Let me be clear: sociability and conviviality are wonderful qualities. Who wouldn't wish to be sociable and convivial? But there is a mistaken tendency to equate an absence of those qualities with misanthropy. Think of the hail-fellow-well-mets and bon vivants that you have crossed paths with in your life. Were they, without exception, lovers of humanity? Or, think of a politician. Any politician, without exception. I rest my case.
Some of you may be appalled by the following poems. But please bear in mind: they have nothing whatsoever to do with misanthropy. Trust me.
Richard Eurich, "The Window"
As Much As You Can
Even if you can't shape your life the way you want,
at least try as much as you can
not to degrade it
by too much contact with the world,
by too much activity and talk.
Do not degrade it by dragging it along,
taking it around and exposing it so often
to the daily silliness
of social relations and parties,
until it comes to seem a boring hanger-on.
C. P. Cavafy, Collected Poems (translated by Edmund Keeley and Philip Sherrard (Princeton University Press 1975).
E. M. Forster met Cavafy while working for the Red Cross in Alexandria during the First World War, and they became friends. Forster was instrumental in introducing Cavafy's poetry to the English-speaking world. Of Cavafy, he wrote:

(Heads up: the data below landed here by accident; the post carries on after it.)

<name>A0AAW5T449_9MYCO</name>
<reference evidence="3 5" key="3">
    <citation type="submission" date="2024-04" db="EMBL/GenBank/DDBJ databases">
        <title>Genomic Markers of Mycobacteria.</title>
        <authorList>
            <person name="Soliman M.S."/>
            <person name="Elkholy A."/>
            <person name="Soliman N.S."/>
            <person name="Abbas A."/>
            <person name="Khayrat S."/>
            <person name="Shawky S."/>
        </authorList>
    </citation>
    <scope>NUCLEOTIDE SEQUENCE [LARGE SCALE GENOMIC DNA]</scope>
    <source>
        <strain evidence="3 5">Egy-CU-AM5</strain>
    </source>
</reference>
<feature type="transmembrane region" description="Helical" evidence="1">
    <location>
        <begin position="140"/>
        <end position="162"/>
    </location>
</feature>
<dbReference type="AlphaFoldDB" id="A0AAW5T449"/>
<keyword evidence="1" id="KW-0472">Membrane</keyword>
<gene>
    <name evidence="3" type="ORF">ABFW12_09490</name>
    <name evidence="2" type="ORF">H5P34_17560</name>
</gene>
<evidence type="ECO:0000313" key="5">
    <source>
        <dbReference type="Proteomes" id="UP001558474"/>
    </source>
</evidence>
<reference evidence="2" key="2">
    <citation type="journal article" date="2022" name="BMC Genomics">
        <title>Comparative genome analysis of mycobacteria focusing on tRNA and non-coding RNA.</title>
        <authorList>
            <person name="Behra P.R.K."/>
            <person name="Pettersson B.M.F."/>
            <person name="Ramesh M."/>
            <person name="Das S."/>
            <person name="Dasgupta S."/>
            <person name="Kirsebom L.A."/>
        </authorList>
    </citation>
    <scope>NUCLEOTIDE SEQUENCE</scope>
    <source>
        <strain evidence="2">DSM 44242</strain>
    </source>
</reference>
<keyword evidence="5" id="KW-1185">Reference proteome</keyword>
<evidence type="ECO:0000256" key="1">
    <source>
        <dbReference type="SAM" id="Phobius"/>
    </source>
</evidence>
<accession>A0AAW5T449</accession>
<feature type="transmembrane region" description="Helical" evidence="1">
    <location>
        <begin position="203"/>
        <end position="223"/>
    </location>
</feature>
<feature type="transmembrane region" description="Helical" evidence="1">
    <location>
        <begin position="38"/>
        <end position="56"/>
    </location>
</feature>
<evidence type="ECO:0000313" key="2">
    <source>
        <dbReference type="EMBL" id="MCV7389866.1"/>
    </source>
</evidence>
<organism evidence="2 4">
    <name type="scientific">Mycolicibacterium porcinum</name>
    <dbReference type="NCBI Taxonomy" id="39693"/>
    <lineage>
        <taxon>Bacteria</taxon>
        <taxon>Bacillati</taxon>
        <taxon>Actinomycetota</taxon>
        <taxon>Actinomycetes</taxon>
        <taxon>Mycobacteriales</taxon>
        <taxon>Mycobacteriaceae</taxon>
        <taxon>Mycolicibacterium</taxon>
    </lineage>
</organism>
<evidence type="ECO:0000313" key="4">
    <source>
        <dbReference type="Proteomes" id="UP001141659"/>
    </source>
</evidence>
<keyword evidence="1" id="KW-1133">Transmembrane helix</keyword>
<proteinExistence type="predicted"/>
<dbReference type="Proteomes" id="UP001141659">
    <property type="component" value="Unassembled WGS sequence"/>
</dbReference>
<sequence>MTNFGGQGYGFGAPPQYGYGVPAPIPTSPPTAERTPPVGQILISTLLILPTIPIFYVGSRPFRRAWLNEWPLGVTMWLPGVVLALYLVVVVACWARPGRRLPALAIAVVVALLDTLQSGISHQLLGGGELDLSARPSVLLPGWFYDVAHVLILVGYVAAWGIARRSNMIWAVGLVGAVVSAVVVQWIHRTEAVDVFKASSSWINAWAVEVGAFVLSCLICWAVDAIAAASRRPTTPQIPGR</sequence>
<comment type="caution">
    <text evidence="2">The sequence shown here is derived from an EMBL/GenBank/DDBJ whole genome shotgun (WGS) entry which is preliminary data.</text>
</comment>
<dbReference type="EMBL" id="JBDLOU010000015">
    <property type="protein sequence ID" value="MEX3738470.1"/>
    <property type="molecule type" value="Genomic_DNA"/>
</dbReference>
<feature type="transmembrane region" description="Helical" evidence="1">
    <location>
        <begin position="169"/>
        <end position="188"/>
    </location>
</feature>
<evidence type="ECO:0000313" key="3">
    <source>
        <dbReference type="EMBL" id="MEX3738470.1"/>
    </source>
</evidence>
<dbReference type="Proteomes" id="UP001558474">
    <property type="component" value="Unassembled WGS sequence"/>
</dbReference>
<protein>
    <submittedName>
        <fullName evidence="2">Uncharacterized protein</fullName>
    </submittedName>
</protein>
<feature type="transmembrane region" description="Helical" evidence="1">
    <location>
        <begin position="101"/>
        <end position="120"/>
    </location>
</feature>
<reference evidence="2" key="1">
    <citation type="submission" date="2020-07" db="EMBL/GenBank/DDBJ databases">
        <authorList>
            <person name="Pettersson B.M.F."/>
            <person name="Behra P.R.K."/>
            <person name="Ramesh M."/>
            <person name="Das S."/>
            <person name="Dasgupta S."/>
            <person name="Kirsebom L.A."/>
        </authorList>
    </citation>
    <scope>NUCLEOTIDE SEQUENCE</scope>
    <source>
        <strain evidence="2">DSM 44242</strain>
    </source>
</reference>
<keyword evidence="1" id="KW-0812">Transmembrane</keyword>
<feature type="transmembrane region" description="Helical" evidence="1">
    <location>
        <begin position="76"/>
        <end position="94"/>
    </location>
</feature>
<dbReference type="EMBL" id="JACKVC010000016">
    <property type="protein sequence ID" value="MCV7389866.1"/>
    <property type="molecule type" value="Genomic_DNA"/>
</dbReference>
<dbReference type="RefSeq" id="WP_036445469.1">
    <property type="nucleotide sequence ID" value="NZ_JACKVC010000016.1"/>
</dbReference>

"He has the strength (and of course the limitations) of the recluse, who, though not afraid of the world, always stands at a slight angle to it, and, in conversation, he has sometimes devoted a sentence to this subject. Which is better -- the world or seclusion? Cavafy, who has tried both, can't say. But so much is certain -- either life entails courage, or it ceases to be life."
E. M. Forster, "The Poetry of C. P. Cavafy," Pharos and Pharillon (Hogarth Press 1923), pages 96-97.
William Adeney (1878-1966), "The Window"
Beyond all this, the wish to be alone:
However the sky grows dark with invitation-cards
However we follow the printed directions of sex
However the family is photographed under the flagstaff --
Beyond all this, the wish to be alone.
Beneath it all, desire of oblivion runs:
Despite the artful tensions of the calendar,
The life insurance, the tabled fertility rites,
The costly aversion of the eyes from death --
Beneath it all, desire of oblivion runs.
Philip Larkin, The Less Deceived (The Marvell Press 1955).
A confession: many decades ago, "Wants" was the poem that made me shake my head in wonder and delight, smile, and say to myself: "This is the poet I have been waiting for."
Gilbert Spencer, "The Cottage Window"
Wishes of an Elderly Man
Wished at a Garden Party, June 1914
I wish I loved the Human Race;
I wish I loved its silly face;
I wish I liked the way it walks;
I wish I liked the way it talks;
And when I'm introduced to one
I wish I thought What Jolly Fun!
Walter Alexander Raleigh, Laughter from a Cloud (1923).
Charles Dawson, "Accrington from My Window" (1932)